Cornwall Calling

The Knumptywagen has sadly lain dormant for the best part of the year so, as autumn begins to colour the scenery, we book ourselves a week somewhere, to be decided almost at the last minute, subject to weather forecasts, all of which turned out to be pretty damp and grey.

However, Cornwall had always been an ambition and – despite the distance from our north Midlands home – off we set, with high hopes and an extremely expensive tankful of diesel.

On a trek of this magnitude (300 miles-ish to first port-of-call) we’ve previously overnighted on family’s drive in Bristol but, having got wind of our planned route, said family fled to Ireland, leaving the Chief Navigating Officer to find us a half-way point where we might overnight for free.

And what a delightful surprise was Burnham-on-Sea! Come September, according to all the parking signs, no charges were imposed and at the end of the promenade we found a small but friendly cluster of fellow Knumpties gathered roadside behind the shelter of a reassuringly dominant sea-wall. The Victoria Hotel provided hospitality and sustenance prior to a peaceful overnight and a sharp start the following morning back onto the M5, next stop St Ives.

Here, Ayr Holiday Park found us a pitch overlooking Porthmeor Beach and despite some heftily gusting wind, we sauntered down the Coast Path on a voyage of exploration and discovery.

Now, maybe our expectations were set a little on the high side, and maybe a blusterous, grey-skied day in mid-October didn’t provide the best introduction, but some of the properties backing onto the beach looked a little tired – and the town itself, while still busy with well-wrapped tourists, just seemed a tad jaded, assumedly after an exhaustingly busy post-Covid summer?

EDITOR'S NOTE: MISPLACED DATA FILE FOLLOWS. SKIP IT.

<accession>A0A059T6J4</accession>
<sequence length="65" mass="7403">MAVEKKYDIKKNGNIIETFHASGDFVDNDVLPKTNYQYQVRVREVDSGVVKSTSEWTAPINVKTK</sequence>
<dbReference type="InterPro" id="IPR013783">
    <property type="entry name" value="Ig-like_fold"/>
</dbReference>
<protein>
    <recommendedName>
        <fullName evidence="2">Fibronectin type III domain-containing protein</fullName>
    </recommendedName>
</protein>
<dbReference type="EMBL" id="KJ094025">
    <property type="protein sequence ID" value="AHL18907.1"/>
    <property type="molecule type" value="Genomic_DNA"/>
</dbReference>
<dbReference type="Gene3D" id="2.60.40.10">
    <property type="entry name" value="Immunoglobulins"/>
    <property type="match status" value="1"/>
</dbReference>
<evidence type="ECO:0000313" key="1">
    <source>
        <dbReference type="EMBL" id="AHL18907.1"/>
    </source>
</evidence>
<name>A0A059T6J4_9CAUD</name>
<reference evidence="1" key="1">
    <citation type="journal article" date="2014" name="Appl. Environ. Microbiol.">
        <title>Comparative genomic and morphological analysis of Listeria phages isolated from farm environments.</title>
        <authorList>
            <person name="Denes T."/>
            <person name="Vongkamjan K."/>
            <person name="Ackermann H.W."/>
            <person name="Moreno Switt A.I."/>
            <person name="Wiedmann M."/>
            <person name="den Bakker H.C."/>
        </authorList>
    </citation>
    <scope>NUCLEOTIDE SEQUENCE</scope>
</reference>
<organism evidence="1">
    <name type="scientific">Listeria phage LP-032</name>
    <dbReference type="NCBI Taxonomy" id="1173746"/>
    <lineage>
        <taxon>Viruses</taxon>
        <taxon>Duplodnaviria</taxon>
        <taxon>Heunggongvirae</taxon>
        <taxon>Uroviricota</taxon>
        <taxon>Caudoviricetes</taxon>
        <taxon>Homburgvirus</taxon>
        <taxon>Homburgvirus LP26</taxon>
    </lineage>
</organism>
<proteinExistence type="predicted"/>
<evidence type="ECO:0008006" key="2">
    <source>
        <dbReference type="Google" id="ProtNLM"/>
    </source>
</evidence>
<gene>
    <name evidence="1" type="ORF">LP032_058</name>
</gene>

Despite the proximity of crashing waves all around us, one surprise was the lack of any obvious fresh-fish shop in the town. Thankfully remedied by our accidental discovery of a harbourside fish & chip shop / restaurant with an almost hidden side-slab of marble, we procured a couple of healthy chunks of fresh hake (along with an obligatory tub of anchovies – a guilty pleasure for at least one of us!) and headed back to plugged-in warmth and shelter. A fish-supper was therefore served in-van, rocking like a yacht in the strong winds which – accompanied by always-noisy rain – made for a wakeful night.

The following morning, having felt we’d seen enough of St Ives to satisfy our curiosity, we chose not to exercise our option of further overnights and set sail for Sennen Cove. Still grey-skied and windy, Sennen Cove presented an empty sea-wall car-park; surf dotted with black, seal-skinned surfers and the surprise of a coastal path to Land’s End – which we walked with appreciation and enthusiasm. Land’s End provided a curiously incongruous mix of commercial tourist attractions so we each availed of the facilities and an enjoyable traditional Cornish pasty before setting our heads down against the still-forceful wind and walking back to our point of origin. 

Here, despite diligently paying the required fee, we found our ever-so-slightly-overlength Knumptywagen had attracted a parking ticket, which we’d naively assumed we’d avoid, forgetting that the days of avuncular, benevolent and often amateur part-time local councils had been swallowed wholesale by the malevolent, ever-vigilant, camera-watchful, profit-focussed behemoths of private agency.

Downhearted? Of course not! We were on holiday in Cornwall, the sea beckoned and the local surf-shack was knocking out their end-of-season wetsuits at twenty-five pounds a pop. To redress our sniffy sense of imbalance, the CNO was even allowed to take a couple back to her private changing room in the now-financially penalised Knumptywagen and – hang the expense – I’m having the first one I don’t have to squeeze myself into. 

Which she did. And then flip-flopped onto the beach, entering the breaking surf with all the confidence, panache and bravery of a cross-channel challenger – and then cavorting like a porpoise for the benefit of her beached photographer, towel- and shoe-holder.


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